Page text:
The awards offer two teachers of Italian the opportunity to participate in a training and development course in Italy.

This year’s jury was made up of Bruno Buttini (representing the Father Atanasio Gonelli Charitable Fund which sponsors the scholarships, valued at $5000 each), Carmen Di Napoli, Pina Lombardo and Concetta Cirigliano Perna.

Five teachers from Queensland, New South Wales and Victoria applied for the scholarships this year.

The jury’s task was particularly difficult, as the applications were of an exceptionally high standard.

Precise criteria were therefore established for the final selection process: academic qualifications; experience; the ability to take initiative as demonstrated in new activities and work environments; and the potential to implement new teaching methodologies learned in Italy for the benefit of students of Italian in Australian schools.

Based on these criteria, the jury came to a unanimous decision on the two winners: Elisa Gennari, who teaches at Melbourne Girls Grammar, and Lucy Pelosi, from Marist Catholic College in Penshurst, NSW.

Gennari graduated with honours from her education degree in Italy, with a final grade of 110.

In Australia, she became qualified to teach Italian and English at the Australian Catholic University in Melbourne.

Gennari has won other scholarships in the past, from the Australian Catholic University and as part of the Erasmus Programme, which allowed her to pursue two study trips in Spain.

She has also studied German at the Goethe Institut and undertaken English courses in Ireland and Scotland.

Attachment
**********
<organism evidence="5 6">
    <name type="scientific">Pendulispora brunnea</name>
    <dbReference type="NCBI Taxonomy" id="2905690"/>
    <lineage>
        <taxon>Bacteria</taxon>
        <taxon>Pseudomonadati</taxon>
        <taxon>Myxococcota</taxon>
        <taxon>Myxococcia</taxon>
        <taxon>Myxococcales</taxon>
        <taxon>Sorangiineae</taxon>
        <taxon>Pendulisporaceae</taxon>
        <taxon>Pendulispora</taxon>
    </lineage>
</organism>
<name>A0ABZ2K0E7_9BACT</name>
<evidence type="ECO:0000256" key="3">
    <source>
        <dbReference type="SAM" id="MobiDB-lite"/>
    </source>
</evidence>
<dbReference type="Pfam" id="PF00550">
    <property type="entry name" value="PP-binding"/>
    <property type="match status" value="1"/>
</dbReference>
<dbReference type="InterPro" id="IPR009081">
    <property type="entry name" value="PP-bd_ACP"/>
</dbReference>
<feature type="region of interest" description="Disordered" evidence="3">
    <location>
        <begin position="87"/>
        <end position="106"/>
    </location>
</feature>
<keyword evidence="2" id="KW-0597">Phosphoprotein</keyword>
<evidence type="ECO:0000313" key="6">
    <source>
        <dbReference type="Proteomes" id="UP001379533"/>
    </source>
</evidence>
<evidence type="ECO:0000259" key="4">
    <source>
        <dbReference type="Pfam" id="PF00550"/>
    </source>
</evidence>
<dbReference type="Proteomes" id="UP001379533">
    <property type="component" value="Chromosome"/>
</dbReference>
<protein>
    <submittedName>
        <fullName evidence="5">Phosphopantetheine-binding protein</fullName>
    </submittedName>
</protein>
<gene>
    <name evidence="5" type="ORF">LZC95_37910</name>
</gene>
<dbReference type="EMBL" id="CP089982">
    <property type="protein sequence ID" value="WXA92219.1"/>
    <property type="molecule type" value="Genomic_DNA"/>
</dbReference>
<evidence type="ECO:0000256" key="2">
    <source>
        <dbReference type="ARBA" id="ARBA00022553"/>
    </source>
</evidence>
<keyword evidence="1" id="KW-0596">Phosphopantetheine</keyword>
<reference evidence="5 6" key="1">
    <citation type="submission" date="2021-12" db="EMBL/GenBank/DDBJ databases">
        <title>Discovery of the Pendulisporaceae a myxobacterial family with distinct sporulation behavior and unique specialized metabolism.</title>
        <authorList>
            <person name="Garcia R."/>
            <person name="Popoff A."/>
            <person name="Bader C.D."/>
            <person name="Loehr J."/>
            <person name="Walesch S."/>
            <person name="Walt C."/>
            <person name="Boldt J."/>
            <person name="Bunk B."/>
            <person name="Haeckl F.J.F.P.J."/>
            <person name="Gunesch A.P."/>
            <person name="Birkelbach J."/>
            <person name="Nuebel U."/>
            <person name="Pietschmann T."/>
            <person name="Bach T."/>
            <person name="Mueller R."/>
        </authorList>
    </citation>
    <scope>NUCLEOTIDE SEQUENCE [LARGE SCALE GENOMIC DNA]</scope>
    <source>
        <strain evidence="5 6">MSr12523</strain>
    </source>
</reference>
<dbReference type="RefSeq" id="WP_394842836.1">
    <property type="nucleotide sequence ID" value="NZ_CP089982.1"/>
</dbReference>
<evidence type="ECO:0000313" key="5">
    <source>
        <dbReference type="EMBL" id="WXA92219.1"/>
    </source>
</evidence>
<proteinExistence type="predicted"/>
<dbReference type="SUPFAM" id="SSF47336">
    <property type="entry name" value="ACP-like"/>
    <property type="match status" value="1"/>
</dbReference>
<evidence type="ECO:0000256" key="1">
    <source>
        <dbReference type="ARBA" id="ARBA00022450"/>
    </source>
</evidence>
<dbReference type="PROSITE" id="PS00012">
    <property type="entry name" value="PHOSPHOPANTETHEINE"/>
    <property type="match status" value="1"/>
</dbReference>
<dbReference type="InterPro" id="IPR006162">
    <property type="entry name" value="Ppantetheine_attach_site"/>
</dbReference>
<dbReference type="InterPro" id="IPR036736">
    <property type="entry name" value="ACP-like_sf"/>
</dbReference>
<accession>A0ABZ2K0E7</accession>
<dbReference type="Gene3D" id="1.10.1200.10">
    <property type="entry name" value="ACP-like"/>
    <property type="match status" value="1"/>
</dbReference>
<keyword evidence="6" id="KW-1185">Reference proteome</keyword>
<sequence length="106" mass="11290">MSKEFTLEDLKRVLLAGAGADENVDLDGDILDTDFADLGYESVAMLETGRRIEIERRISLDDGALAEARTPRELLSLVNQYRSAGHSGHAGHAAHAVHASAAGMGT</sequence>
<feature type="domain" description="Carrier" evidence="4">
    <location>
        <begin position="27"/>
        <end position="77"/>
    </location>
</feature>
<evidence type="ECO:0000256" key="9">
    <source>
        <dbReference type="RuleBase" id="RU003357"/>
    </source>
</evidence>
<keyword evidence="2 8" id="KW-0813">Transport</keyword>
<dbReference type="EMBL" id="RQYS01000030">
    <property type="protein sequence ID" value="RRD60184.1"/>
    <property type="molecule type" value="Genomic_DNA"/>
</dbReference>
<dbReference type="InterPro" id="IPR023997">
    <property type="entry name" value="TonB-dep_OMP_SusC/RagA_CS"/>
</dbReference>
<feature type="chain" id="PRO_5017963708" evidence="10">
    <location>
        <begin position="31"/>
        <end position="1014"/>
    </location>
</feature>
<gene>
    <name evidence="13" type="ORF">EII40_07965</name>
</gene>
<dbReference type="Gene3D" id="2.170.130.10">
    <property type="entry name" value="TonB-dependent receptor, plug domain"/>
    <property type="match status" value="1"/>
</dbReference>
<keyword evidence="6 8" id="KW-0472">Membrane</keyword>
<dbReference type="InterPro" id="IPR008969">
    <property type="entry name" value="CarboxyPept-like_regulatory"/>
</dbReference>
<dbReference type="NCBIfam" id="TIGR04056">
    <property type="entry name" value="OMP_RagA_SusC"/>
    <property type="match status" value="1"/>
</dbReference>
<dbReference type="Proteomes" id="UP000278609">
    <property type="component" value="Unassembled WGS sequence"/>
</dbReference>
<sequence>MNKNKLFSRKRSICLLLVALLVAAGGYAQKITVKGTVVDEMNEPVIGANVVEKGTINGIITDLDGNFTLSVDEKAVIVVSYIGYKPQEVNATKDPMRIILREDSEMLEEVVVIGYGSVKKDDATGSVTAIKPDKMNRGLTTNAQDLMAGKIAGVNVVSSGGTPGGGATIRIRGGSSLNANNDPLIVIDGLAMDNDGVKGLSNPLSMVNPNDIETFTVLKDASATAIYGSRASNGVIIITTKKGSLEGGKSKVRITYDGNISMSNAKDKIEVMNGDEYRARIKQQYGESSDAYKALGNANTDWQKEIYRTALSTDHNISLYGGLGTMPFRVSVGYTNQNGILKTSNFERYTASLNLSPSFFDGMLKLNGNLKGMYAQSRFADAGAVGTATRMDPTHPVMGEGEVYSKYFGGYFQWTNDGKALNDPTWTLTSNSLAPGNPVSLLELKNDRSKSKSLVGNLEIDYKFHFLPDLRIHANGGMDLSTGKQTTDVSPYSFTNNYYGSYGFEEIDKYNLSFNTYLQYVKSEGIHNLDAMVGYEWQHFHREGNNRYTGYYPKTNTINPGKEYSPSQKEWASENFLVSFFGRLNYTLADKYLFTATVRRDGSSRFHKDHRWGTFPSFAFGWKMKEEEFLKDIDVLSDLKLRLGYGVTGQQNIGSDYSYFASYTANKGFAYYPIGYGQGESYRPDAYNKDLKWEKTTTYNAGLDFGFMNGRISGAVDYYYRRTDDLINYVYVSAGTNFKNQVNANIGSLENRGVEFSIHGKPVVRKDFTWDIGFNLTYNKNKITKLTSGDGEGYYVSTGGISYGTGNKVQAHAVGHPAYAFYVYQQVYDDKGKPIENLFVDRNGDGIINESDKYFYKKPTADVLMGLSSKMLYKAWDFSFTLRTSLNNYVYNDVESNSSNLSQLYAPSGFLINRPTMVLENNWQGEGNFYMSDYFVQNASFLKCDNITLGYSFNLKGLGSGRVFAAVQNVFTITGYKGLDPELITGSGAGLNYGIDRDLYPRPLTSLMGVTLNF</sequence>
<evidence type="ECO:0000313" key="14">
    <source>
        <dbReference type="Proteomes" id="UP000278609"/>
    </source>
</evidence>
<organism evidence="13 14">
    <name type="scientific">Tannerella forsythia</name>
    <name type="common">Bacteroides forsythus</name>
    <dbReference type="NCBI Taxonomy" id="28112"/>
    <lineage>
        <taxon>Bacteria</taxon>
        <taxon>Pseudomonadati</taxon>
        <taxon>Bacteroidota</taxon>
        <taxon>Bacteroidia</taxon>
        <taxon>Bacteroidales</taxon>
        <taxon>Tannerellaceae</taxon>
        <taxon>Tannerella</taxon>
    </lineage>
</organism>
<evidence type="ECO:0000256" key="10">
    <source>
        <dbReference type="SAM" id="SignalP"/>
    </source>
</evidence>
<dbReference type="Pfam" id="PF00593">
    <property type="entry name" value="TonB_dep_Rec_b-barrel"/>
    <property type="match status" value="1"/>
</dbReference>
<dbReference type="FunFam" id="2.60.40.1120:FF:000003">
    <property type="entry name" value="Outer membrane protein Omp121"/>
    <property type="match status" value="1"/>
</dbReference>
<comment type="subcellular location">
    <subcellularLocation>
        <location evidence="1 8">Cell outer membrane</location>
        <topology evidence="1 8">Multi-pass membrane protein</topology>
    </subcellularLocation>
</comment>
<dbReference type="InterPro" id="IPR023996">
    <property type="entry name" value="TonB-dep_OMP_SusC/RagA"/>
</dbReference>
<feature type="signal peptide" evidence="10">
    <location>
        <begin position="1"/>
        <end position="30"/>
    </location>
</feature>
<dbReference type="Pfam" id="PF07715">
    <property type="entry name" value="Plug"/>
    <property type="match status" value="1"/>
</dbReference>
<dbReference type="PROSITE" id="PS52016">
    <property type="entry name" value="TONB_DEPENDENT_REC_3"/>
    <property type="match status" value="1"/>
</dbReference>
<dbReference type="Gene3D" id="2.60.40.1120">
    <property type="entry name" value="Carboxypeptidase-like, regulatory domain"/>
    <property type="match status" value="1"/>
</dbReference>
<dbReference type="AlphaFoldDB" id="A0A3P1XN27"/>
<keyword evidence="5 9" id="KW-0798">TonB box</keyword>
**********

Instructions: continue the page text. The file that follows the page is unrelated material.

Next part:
Gennari’s experience as an Italian teacher began in Melbourne in 2010, first at North Fitzroy Primary School and then at Reservoir High School.

She has also had many other jobs, demonstrating her ability to adapt to new experiences and her vast knowledge in various sectors.

The second winner, Pelosi, studied a Bachelor of Arts and Masters of Education at the University of Sydney, graduating with High Distinction in Italian.

She then obtained a Certificate in Public Relations and Marketing (TAFE); a Certificate in Professional Training (TAFE); a Masters in Leadership from the University of Sydney; and a Diploma in Human Resources (TAFE).

Pelosi started teaching Italian in 1997, working in various schools and at CO.AS.IT. in Sydney.

Over the years, she has won other scholarships that have allowed her to participate in training and development courses in France and at the University for Foreigners of Perugia, in Italy.

She has been in her current position since 2013.

“Her passion and enthusiasm for students studying the Italian language and culture have allowed Lucy to take two groups of students to Italy over the past four years,” the principal of Marist Catholic College said in her reference letter.

“These students have reaped benefits that will last a lifetime.”

Taking into account this information, the jury is confident that both winners of the scholarships will treasure the precious opportunity offered to them.

The other three teachers who applied – Melissa Nelson from All Hallows’ School, in Brisbane, Carola Scatizzi from Marymede Catholic College, in Melbourne, and Moe Rosa Hashimoto from Smith’s Hill High School, in Wollongong – will receive a voucher of $1000 to purchase materials relating to new teaching methodologies.

The winning students of the Italian Education Awards will be announced in the next edition of In Classe, to be published on November 26.